Plants employ a wide variety of tactics to lure pollinators, but an ornamental plant popularly known as Giant Ceropegia takes it to another level. Its flower smells like a honeybee under attack — an odour that freeloading, meal-seeking flies find absolutely irresistible.
Around four to six per cent of all plants use deception to attract pollinating insects, but researchers have never seen a trick like this before. Writing in the latest edition of Current Biology, researchers from the University of Salzburg in Austria and the University of Bayreuth in Germany describe the unique strategy employed by the Giant Ceropegia, a plant with an umbrella-like flower that it uses to temporarily imprison pollinating insects.
Flies consuming the remains of a honeybee recently killed by a spider. Notice the drop of venom at the tip of the stinger. (Image: Gernot Kunz)
Evolutionary biologist and entomologist Stefan Dötterl and his colleagues show that the trap flower on the Giant Ceropegia smells like a bee under attack. But why, you ask, would a flower want to emit such a distinctive scent? Well, it turns out that this particular aroma attracts parasitic flies — and it tricks them into pollinating the flower. The flies are drawn to the smell because they like to feast on the remains of honeybees who have been killed by a spider or a predatory insect.
The Giant Ceropegia has evolved an ingenious way to attract and temporarily capture a bug that thinks it’s there to steal some food. When an unwary fly ventures inside the flower, the trap closes shut, enclosing the fly inside. The fly struggles for a bit, pollinating the plant in the process. Eventually, the flower opens up and the fly is free to move on.
“Flies are attracted to the flowers, expecting a meal, but instead of finding an attacked honeybee they are temporarily trapped in the non-rewarding flowers [there’s no food inside!] and misused as pollinators,” explains Dötterl in a release. The researchers say it’s the first example of a plant that achieves pollination by pretending to smell like a carnivorous animal’s dinner.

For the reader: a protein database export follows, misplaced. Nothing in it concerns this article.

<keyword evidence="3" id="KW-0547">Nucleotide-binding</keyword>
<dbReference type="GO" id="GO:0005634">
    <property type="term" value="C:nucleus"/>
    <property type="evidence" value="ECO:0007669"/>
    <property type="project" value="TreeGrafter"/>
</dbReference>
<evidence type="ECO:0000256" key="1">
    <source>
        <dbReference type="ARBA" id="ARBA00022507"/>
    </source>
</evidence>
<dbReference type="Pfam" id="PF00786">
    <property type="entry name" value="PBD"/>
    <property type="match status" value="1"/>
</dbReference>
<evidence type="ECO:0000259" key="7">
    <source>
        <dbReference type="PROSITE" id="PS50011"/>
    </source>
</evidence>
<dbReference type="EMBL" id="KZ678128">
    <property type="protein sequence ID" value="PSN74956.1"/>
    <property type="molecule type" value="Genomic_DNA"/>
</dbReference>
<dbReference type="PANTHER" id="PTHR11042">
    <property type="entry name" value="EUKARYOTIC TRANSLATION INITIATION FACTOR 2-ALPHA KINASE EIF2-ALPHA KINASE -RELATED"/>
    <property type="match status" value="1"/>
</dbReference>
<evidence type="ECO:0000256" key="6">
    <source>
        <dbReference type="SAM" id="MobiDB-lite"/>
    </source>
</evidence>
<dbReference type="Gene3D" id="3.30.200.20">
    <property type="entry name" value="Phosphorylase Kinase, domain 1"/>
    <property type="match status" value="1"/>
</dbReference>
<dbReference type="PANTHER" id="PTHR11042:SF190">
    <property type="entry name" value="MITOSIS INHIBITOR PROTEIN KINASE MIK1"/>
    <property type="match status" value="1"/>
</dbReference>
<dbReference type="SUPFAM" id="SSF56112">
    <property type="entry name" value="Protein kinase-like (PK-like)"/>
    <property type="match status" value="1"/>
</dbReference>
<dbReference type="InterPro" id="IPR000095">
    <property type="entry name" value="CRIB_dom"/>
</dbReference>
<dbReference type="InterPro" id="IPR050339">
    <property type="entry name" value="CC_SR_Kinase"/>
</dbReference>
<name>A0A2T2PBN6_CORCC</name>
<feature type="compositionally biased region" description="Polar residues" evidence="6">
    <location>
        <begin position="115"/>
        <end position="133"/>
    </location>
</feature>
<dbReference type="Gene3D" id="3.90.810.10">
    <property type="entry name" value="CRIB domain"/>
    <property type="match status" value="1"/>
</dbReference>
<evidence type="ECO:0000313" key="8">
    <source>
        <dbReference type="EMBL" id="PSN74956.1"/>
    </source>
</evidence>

The researchers made the discovery while trying to figure out how the flies, a species known as Desmometopa, were so good at finding honeybees so soon after a spider attack. While observing one such encounter, study co-authors Annemarie Heiduk and Ulrich Meve from the University of Bayreuth noticed that the bees released a shot of venom. This complex compound contains “alarm” pheromones that call and attract nest mates for help. Flies have learned to recognise this smell, and react accordingly.
Studies done in the lab show that the Giant Ceropegia’s flower smells almost exactly like the compounds excreted by bees who are under attack. So this plant, through the extraordinary powers of Darwinian natural selection, has evolved a highly specialised technique for attracting flies and boosting its reproductive potential. Looking ahead, the researchers are hoping to see if other plants employ a similar strategy. [Current Biology]